- Emphasize plant foods, limit red and processed meats and alcohol. These recommendations continued, now supported by even stronger evidence.
- Action steps to address risks from excess body fat were added. Obesity’s powerful influence on cancer risk was becoming increasingly recognized. And at the same time, obesity rates were rising. The Expert Panel included recommendations to limit sugar-sweetened beverages and foods very concentrated in calories to highlight steps that could avoid or slow weight gain within the context of a healthy diet.
- Recognizing questions about cancer survivors, a recommendation addressing the question of what to do after cancer treatment was included for the first time. Research specifically focused on cancer survivors was extremely limited. But amid improvements in cancer treatment and early diagnosis, health professionals wanted to know how to answer people’s concerns after cancer.
2018: Ten Cancer Prevention Recommendations—The Power of Strong Evidence
In 2018, AICR published new recommendations based on a comprehensive review of the vastly expanding body of research. Considering the amazing growth in research, these recommendations are remarkably consistent with those of the previous reports.
- The recommendations are based on evidence graded strong and unlikely to change. One of the reasons health professionals rely on AICR’s recommendations is that the Expert Reports separate evidence rated “limited”—which identifies potential links, but not strong enough on which to build a recommendation—from evidence judged to be “strong” by the CUP Expert Panel. The Continuous Update Project (CUP) is an ongoing program that analyzes global research on how diet, nutrition and physical activity affect cancer risk and survival.
- Health professionals advise people: follow AICR’s recommendations, not click-bait headlines that flip-flop back and forth about what makes healthy eating habits.
- Consistent with research for promoting overall health, including lower risk of heart disease and type 2 diabetes, these recommendations are intended as a package of habits to create a healthy lifestyle. Like a blueprint for health, the recommendations address eating habits, body fatness and physical activity and all fit together. The more recommendations that can be followed the better, but any improvements will contribute to reducing cancer risk.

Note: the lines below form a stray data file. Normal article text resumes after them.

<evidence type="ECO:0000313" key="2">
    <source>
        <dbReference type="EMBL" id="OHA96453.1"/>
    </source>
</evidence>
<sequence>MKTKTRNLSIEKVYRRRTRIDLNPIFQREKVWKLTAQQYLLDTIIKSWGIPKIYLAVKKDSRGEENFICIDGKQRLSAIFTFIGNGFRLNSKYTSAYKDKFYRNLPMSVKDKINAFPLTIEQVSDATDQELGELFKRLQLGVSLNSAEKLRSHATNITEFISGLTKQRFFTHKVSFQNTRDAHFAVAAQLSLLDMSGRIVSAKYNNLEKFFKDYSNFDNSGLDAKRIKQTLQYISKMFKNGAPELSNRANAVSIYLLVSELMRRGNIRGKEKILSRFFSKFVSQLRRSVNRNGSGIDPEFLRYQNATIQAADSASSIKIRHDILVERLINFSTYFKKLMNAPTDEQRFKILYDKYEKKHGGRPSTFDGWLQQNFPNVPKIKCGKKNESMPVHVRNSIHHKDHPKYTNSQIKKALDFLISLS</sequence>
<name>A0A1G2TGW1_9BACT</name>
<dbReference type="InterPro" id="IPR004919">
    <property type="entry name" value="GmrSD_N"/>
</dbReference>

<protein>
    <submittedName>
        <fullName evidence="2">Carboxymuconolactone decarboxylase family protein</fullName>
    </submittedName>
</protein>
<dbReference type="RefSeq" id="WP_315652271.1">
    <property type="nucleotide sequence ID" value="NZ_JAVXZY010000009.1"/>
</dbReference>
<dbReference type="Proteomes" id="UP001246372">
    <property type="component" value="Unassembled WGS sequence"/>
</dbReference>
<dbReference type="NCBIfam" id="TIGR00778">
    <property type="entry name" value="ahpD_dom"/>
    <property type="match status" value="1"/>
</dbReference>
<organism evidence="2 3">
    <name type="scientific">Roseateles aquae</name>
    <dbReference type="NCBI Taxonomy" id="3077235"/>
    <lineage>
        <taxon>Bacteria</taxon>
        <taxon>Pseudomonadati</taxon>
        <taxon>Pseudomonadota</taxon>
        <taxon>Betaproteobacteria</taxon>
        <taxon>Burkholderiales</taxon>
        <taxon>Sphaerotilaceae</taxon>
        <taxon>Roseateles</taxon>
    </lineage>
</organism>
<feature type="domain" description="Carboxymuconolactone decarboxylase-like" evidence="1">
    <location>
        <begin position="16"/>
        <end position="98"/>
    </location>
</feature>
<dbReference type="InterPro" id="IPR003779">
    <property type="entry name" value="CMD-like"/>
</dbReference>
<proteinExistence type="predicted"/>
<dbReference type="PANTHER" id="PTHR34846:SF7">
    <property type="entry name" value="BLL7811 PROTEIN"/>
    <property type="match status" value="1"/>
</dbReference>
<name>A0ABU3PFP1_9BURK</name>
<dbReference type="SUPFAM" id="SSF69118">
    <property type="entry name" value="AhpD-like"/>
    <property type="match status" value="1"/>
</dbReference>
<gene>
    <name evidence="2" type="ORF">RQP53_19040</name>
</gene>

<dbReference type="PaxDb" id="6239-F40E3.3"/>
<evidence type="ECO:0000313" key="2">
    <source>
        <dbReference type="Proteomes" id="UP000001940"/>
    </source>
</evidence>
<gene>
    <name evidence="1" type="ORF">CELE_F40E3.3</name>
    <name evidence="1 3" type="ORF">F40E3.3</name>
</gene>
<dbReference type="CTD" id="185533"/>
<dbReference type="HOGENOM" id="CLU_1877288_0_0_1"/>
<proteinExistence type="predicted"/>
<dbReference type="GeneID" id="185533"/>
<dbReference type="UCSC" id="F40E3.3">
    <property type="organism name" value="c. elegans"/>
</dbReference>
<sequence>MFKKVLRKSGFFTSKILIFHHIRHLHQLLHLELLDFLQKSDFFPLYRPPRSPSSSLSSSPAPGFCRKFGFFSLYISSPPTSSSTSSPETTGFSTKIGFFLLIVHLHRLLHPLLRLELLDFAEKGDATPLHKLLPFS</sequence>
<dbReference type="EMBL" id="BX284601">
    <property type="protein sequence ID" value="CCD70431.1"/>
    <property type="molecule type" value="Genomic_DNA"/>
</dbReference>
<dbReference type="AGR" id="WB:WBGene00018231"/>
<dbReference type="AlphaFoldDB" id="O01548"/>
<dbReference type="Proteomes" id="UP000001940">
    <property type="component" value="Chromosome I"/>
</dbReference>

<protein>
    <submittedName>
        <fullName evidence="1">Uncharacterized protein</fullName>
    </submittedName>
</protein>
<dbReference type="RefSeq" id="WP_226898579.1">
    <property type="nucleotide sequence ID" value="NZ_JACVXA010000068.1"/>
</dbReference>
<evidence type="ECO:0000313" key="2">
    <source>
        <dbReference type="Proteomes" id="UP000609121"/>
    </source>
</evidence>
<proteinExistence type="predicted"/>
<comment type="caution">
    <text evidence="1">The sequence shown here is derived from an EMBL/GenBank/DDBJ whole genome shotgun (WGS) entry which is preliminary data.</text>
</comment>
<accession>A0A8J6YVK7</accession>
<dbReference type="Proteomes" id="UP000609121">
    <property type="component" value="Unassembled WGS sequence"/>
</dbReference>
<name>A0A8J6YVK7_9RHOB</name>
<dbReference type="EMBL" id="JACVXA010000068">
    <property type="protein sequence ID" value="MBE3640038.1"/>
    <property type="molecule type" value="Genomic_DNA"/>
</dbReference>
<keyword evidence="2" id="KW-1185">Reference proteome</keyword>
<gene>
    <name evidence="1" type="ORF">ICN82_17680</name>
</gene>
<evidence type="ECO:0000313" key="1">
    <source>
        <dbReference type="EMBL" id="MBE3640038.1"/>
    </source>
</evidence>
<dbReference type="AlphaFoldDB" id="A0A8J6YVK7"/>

The refinements of the recommendations acknowledge the greater strength and quality of the research evidence and help communicate clearly about the best lifestyle choices in an environment where the healthy choices are not necessarily easy or obvious.
- Limiting high-calorie foods and sugar-sweetened drinks are now independent recommendations. As fast foods and processed foods high in added sugars and fat (often unhealthy types) have become so readily available, it’s helpful to be reminded that both contribute to the obesity and weight gain driving so much of today’s cancer. As ultra-processed foods are gaining increased attention, it’s important to remember that not all processed foods are of equal concerns when it comes to cancer risk.
- The recommendation about alcohol reflects evidence that risk for at least some cancers begins at amounts less than “moderation.” And it’s very compatible with the emerging understanding that alcohol may not be the friend to heart health that it was once thought to be.
The message is stronger than ever: rather than focus on individual factors, aim to get closer day by day to a long-term healthy lifestyle. Each step forward makes a difference, so don’t stay “stuck” waiting for a better time to make just one or two changes.
Recommendations Reduce Mortality Risk from all Causes, Cancer and Heart Disease.
Research shows following the Recommendations improve survival among older adults.
Maintaining healthy body weight, being physically active and following a healthy diet can do more than just lower your cancer risk…it can help you live a longer life, too!
During the 40 years since AICR’s debut, food choices in the grocery store and restaurants have changed, new tools to track eating and activity have appeared and confusing media stories about extreme diets and “superfoods” have added to information overload. Yet, while the ways in which we reach people, the kinds of recipes they want and how their questions have changed, the consistent thread is that AICR continues to provide recommendations people can trust and practical strategies they can confidently use to reduce cancer risk and support a cancer survivor’s journey.
And amid all the information overload, programs like AICR’s Healthy10 Challenge, which help people make progress one step at a time, have become even more valuable.
Sir What is the best diet to beat colon cancer
Research is strong showing that regularly eating processed meat, and higher consumption of red meat, increases your risk of colorectal cancer. To follow a healthy eating pattern that puts plants at the center of the plate, follow AICR’s New American Plate: filling at least 2/3 or more of your plate with plant foods (whole grains, vegetables, fruit, and bean) and the remaining 1/3 or less of your plate with animal foods ( seafood, poultry, lean meats and dairy). Eating mostly plant foods plays a big role in preventing cancer and contributing to an overall healthier lifestyle. To get started you can take a look at AICR’s healthy recipes here.